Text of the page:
Sign Up For Card Player's Newsletter And Free Bi-Monthly Online Magazine


Poker Training

Newsletter and Magazine

Sign Up

Find Your Local

Card Room


Tournaments: Starting Times, Length of Playing Day, And Late Entries

by Steve Zolotow |  Published: Jan 12, 2022


Card Player Magazine, available in print and online, covers poker strategy, poker news, online and casino poker, and poker legislation. Sign up today for a digital subscription to access more than 800 magazine issues and get 26 new issues per year!

I generally approve of the standard starting times in poker tournaments. Typically, tournaments with early starts begin at some time between 11 am and 1 pm. Those with late starts begin between 3 pm and 6 pm. Some casinos also offer smaller events that start each evening.

Senior and super-senior events always start early. I’m not sure why this is, but I hate it. Some misguided Tournament Director must have decided that old people get up early. Among my friends, most non-golfing seniors get up late and stay up late. It is only younger adults with jobs and kids who are forced to get up early.

Almost all tournaments schedule very long days. A typical WSOP day may last 13 hours (including breaks and bagging chips at the end of the session.) This makes endurance a very important skill.

Many players would love a playing day that lasted only eight or nine hours, like any other job, and is already longer most other games or sports. I overheard someone complaining that playing poker tournaments was like working in a factory during the early days of the industrial revolution. Someone else responded that at least we now have bathroom breaks and no child laborers.

For one-day tournaments, the solution is to enter late. Even two-day tournaments can be entered late on day 1, and then only a rare few survive to end of day 2. For longer events, the middle days can be incredibly long, tough grinds. I would prefer shorter playing days. Players could be eliminated at the same rate per day by increasing antes and blinds a little more quickly.

Late Entries

During the WSOP Mike Matusow tweeted that late entries shouldn’t be allowed, stating that it gives a large advantage to players who register at the last possible moment when a lot of the field has already been eliminated. He even went so far as to say that late registration has “destroyed the integrity of tournament poker.” Plenty of other top players responded to Mike that it was actually a disadvantage to register late, and good overall for the other players in the field.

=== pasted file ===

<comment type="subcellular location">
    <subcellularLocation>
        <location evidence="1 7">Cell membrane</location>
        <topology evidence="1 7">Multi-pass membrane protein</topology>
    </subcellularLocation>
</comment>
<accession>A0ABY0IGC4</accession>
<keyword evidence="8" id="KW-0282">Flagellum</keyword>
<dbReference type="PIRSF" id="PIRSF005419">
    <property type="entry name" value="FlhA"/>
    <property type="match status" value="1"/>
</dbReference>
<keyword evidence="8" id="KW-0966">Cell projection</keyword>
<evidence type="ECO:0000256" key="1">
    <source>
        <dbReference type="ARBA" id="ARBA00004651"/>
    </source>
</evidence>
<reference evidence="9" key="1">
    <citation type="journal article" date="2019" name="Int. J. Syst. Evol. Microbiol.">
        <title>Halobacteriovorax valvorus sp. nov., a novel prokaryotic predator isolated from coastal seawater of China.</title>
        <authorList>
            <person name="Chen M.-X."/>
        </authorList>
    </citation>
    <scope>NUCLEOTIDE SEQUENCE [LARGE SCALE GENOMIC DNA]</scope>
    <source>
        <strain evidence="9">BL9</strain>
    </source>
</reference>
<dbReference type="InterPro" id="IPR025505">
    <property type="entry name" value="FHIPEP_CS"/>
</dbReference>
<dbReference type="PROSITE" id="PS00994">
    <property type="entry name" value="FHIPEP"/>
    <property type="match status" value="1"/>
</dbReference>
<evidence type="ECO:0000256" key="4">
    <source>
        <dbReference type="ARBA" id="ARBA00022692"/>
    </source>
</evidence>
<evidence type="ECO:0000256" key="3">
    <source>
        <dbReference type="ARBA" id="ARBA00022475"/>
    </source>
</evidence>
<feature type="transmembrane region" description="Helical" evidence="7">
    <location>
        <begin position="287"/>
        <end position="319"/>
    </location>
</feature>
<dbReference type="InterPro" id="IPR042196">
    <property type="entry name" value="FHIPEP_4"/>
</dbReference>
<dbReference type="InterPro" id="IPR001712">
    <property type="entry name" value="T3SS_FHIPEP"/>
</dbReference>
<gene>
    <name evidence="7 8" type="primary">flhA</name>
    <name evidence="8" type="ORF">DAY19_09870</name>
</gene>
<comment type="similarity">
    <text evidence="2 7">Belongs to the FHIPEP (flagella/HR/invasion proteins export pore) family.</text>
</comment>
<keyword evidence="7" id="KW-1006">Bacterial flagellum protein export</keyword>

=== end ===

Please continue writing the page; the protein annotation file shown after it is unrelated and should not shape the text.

It is hard to imagine why Mike, who thinks late entries are advantageous, wouldn’t want to enter late. Just self-destructive, I guess. I think that anything that gives players more options and will attract more players is desirable.

Advantages of Entering Early

• You get to play the maximum number of hours against the weakest players. These players are often broke and eliminated by the time entries close, and late entrants miss the opportunity to play against them.
• You become familiar with everyone at your table (which often won’t break for hours) and will be capable of making more informed decisions later, when stakes are higher.
• You might accumulate a large stack early and be able to intimidate players looking to survive.
• Some tournaments offer reduced entry fees for early registrants, and you may be able to avoid lines by purchasing your entry the night before.

Advantages of Entering Late

• If you survive to late in the day, you will be more energetic and focused than players who have played four more hours than you have. I prefer to enter late, and often feel that I am still fresh when other players are starting to fade.
• Players who also play cash games may find their ROI or dollars per hour earnings are higher if they play a few hours of cash instead of entering the tournament at the start. For example, a player entering at the beginning of a $1,000 buy-in tournament may average a return of $1,500 ($500 profit.) If he enters late, his average return may only be $1,300. However, if he can average $100 per hour in a cash game, his total profit is $700. (And if the cash game is really good, there is always an option to skip the tournament.)
• I’m not sure who they are, but there are some poker players who also have a life. Late entries give them an opportunity to spend time with their friends and families (and maybe even have a relaxed meal or see a movie.) ♠

Steve ZolotowSteve ‘Zee’ Zolotow aka The Bald Eagle or Zebra is a very successful gamesplayer. He has been a full-time gambler for over 40 years. With two WSOP bracelets, over 60 cashes, and a few million in tournament cashes, he is easing into retirement. He currently devotes most of his Vegas gaming time to poker, and can be found in cash games at Aria and Bellagio and at tournaments during the WSOP. When escaping from poker, he spends the spring and the fall in New York City where he hangs out at his bars: Doc Holliday’s, The Library, and DBA.